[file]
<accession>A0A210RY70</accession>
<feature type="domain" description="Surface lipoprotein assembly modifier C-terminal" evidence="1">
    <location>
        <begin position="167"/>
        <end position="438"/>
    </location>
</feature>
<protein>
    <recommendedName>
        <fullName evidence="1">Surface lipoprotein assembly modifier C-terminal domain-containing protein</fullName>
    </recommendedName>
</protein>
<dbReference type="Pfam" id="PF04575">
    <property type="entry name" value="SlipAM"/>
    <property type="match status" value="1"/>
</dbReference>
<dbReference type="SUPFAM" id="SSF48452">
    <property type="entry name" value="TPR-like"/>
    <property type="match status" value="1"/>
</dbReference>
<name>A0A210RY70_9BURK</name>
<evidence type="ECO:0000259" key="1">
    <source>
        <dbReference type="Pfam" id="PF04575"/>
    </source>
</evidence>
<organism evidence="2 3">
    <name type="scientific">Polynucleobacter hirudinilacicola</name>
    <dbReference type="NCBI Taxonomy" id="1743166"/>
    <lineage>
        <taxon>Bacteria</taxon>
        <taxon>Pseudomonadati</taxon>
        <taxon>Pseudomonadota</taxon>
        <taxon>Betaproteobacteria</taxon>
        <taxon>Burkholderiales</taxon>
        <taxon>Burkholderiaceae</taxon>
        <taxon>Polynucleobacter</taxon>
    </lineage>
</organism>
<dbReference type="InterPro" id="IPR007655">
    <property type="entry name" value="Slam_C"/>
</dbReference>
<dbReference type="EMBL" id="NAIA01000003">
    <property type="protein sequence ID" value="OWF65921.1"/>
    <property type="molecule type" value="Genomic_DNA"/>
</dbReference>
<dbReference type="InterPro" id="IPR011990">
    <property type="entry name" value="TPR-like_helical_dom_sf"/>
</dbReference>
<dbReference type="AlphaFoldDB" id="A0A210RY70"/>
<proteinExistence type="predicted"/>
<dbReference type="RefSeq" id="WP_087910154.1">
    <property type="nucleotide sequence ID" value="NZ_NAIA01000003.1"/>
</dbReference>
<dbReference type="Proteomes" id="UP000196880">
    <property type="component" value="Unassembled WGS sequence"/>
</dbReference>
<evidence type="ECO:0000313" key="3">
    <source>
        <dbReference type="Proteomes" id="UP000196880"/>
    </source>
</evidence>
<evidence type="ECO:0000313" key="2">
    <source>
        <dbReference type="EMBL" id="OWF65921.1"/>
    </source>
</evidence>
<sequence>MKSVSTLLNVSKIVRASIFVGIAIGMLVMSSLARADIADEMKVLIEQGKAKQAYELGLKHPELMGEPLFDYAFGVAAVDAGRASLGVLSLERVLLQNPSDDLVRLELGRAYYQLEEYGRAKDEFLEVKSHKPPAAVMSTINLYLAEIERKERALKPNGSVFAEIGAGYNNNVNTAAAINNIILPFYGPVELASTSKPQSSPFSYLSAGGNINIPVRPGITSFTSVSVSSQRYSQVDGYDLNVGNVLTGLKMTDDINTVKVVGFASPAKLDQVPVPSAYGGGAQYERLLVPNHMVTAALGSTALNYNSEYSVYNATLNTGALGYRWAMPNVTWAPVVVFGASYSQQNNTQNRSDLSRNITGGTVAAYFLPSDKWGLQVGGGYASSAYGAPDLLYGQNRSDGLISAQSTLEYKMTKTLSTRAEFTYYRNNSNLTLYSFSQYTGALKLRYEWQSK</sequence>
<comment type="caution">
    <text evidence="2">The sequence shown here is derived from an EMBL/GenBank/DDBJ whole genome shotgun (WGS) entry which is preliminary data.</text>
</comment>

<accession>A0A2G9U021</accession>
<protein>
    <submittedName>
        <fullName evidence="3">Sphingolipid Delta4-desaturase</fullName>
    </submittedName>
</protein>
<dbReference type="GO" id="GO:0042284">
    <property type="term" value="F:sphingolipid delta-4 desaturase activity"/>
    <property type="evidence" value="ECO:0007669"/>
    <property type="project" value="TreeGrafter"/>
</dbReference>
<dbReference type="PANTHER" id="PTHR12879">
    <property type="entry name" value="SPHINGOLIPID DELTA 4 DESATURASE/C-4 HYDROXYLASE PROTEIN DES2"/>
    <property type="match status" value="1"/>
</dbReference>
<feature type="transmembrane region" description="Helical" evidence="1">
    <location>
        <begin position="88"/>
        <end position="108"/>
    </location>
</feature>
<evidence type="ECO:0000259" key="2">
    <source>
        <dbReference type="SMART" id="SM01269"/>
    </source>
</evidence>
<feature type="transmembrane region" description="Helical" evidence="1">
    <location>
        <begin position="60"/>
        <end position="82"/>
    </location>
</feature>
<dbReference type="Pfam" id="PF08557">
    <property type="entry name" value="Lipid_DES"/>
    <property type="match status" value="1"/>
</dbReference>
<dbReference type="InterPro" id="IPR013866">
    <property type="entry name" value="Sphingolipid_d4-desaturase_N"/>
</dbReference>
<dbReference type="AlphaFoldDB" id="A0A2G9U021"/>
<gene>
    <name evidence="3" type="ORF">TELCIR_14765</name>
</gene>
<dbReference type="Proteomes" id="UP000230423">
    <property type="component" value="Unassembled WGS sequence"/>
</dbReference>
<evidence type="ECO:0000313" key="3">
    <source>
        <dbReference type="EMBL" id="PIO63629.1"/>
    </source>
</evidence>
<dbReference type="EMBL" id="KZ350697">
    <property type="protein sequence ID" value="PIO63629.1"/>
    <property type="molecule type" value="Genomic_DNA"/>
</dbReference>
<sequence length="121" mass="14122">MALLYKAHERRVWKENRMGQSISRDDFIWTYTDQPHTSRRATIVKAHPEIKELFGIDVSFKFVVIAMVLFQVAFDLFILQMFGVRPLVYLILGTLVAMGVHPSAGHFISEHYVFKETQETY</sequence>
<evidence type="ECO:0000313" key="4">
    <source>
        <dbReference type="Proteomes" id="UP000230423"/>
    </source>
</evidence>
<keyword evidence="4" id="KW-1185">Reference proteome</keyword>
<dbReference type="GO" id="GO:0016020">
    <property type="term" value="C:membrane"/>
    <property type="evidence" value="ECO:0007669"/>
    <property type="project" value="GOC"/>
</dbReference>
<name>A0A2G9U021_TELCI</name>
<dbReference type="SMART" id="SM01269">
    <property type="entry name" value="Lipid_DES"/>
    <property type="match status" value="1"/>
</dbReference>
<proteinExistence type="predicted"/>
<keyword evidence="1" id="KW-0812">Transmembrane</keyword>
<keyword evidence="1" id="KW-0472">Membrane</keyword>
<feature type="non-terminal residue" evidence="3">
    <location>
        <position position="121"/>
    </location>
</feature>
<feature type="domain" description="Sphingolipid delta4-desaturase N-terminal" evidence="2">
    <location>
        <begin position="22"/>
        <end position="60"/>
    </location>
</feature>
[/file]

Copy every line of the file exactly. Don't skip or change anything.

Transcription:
<accession>A0A210RY70</accession>
<feature type="domain" description="Surface lipoprotein assembly modifier C-terminal" evidence="1">
    <location>
        <begin position="167"/>
        <end position="438"/>
    </location>
</feature>
<protein>
    <recommendedName>
        <fullName evidence="1">Surface lipoprotein assembly modifier C-terminal domain-containing protein</fullName>
    </recommendedName>
</protein>
<dbReference type="Pfam" id="PF04575">
    <property type="entry name" value="SlipAM"/>
    <property type="match status" value="1"/>
</dbReference>
<dbReference type="SUPFAM" id="SSF48452">
    <property type="entry name" value="TPR-like"/>
    <property type="match status" value="1"/>
</dbReference>
<name>A0A210RY70_9BURK</name>
<evidence type="ECO:0000259" key="1">
    <source>
        <dbReference type="Pfam" id="PF04575"/>
    </source>
</evidence>
<organism evidence="2 3">
    <name type="scientific">Polynucleobacter hirudinilacicola</name>
    <dbReference type="NCBI Taxonomy" id="1743166"/>
    <lineage>
        <taxon>Bacteria</taxon>
        <taxon>Pseudomonadati</taxon>
        <taxon>Pseudomonadota</taxon>
        <taxon>Betaproteobacteria</taxon>
        <taxon>Burkholderiales</taxon>
        <taxon>Burkholderiaceae</taxon>
        <taxon>Polynucleobacter</taxon>
    </lineage>
</organism>
<dbReference type="InterPro" id="IPR007655">
    <property type="entry name" value="Slam_C"/>
</dbReference>
<dbReference type="EMBL" id="NAIA01000003">
    <property type="protein sequence ID" value="OWF65921.1"/>
    <property type="molecule type" value="Genomic_DNA"/>
</dbReference>
<dbReference type="InterPro" id="IPR011990">
    <property type="entry name" value="TPR-like_helical_dom_sf"/>
</dbReference>
<dbReference type="AlphaFoldDB" id="A0A210RY70"/>
<proteinExistence type="predicted"/>
<dbReference type="RefSeq" id="WP_087910154.1">
    <property type="nucleotide sequence ID" value="NZ_NAIA01000003.1"/>
</dbReference>
<dbReference type="Proteomes" id="UP000196880">
    <property type="component" value="Unassembled WGS sequence"/>
</dbReference>
<evidence type="ECO:0000313" key="3">
    <source>
        <dbReference type="Proteomes" id="UP000196880"/>
    </source>
</evidence>
<evidence type="ECO:0000313" key="2">
    <source>
        <dbReference type="EMBL" id="OWF65921.1"/>
    </source>
</evidence>
<sequence>MKSVSTLLNVSKIVRASIFVGIAIGMLVMSSLARADIADEMKVLIEQGKAKQAYELGLKHPELMGEPLFDYAFGVAAVDAGRASLGVLSLERVLLQNPSDDLVRLELGRAYYQLEEYGRAKDEFLEVKSHKPPAAVMSTINLYLAEIERKERALKPNGSVFAEIGAGYNNNVNTAAAINNIILPFYGPVELASTSKPQSSPFSYLSAGGNINIPVRPGITSFTSVSVSSQRYSQVDGYDLNVGNVLTGLKMTDDINTVKVVGFASPAKLDQVPVPSAYGGGAQYERLLVPNHMVTAALGSTALNYNSEYSVYNATLNTGALGYRWAMPNVTWAPVVVFGASYSQQNNTQNRSDLSRNITGGTVAAYFLPSDKWGLQVGGGYASSAYGAPDLLYGQNRSDGLISAQSTLEYKMTKTLSTRAEFTYYRNNSNLTLYSFSQYTGALKLRYEWQSK</sequence>
<comment type="caution">
    <text evidence="2">The sequence shown here is derived from an EMBL/GenBank/DDBJ whole genome shotgun (WGS) entry which is preliminary data.</text>
</comment>

<accession>A0A2G9U021</accession>
<protein>
    <submittedName>
        <fullName evidence="3">Sphingolipid Delta4-desaturase</fullName>
    </submittedName>
</protein>
<dbReference type="GO" id="GO:0042284">
    <property type="term" value="F:sphingolipid delta-4 desaturase activity"/>
    <property type="evidence" value="ECO:0007669"/>
    <property type="project" value="TreeGrafter"/>
</dbReference>
<dbReference type="PANTHER" id="PTHR12879">
    <property type="entry name" value="SPHINGOLIPID DELTA 4 DESATURASE/C-4 HYDROXYLASE PROTEIN DES2"/>
    <property type="match status" value="1"/>
</dbReference>
<feature type="transmembrane region" description="Helical" evidence="1">
    <location>
        <begin position="88"/>
        <end position="108"/>
    </location>
</feature>
<evidence type="ECO:0000259" key="2">
    <source>
        <dbReference type="SMART" id="SM01269"/>
    </source>
</evidence>
<feature type="transmembrane region" description="Helical" evidence="1">
    <location>
        <begin position="60"/>
        <end position="82"/>
    </location>
</feature>
<dbReference type="Pfam" id="PF08557">
    <property type="entry name" value="Lipid_DES"/>
    <property type="match status" value="1"/>
</dbReference>
<dbReference type="InterPro" id="IPR013866">
    <property type="entry name" value="Sphingolipid_d4-desaturase_N"/>
</dbReference>
<dbReference type="AlphaFoldDB" id="A0A2G9U021"/>
<gene>
    <name evidence="3" type="ORF">TELCIR_14765</name>
</gene>
<dbReference type="Proteomes" id="UP000230423">
    <property type="component" value="Unassembled WGS sequence"/>
</dbReference>
<evidence type="ECO:0000313" key="3">
    <source>
        <dbReference type="EMBL" id="PIO63629.1"/>
    </source>
</evidence>
<dbReference type="EMBL" id="KZ350697">
    <property type="protein sequence ID" value="PIO63629.1"/>
    <property type="molecule type" value="Genomic_DNA"/>
</dbReference>
<sequence length="121" mass="14122">MALLYKAHERRVWKENRMGQSISRDDFIWTYTDQPHTSRRATIVKAHPEIKELFGIDVSFKFVVIAMVLFQVAFDLFILQMFGVRPLVYLILGTLVAMGVHPSAGHFISEHYVFKETQETY</sequence>
<evidence type="ECO:0000313" key="4">
    <source>
        <dbReference type="Proteomes" id="UP000230423"/>
    </source>
</evidence>
<keyword evidence="4" id="KW-1185">Reference proteome</keyword>
<dbReference type="GO" id="GO:0016020">
    <property type="term" value="C:membrane"/>
    <property type="evidence" value="ECO:0007669"/>
    <property type="project" value="GOC"/>
</dbReference>
<name>A0A2G9U021_TELCI</name>
<dbReference type="SMART" id="SM01269">
    <property type="entry name" value="Lipid_DES"/>
    <property type="match status" value="1"/>
</dbReference>
<proteinExistence type="predicted"/>
<keyword evidence="1" id="KW-0812">Transmembrane</keyword>
<keyword evidence="1" id="KW-0472">Membrane</keyword>
<feature type="non-terminal residue" evidence="3">
    <location>
        <position position="121"/>
    </location>
</feature>
<feature type="domain" description="Sphingolipid delta4-desaturase N-terminal" evidence="2">
    <location>
        <begin position="22"/>
        <end position="60"/>
    </location>
</feature>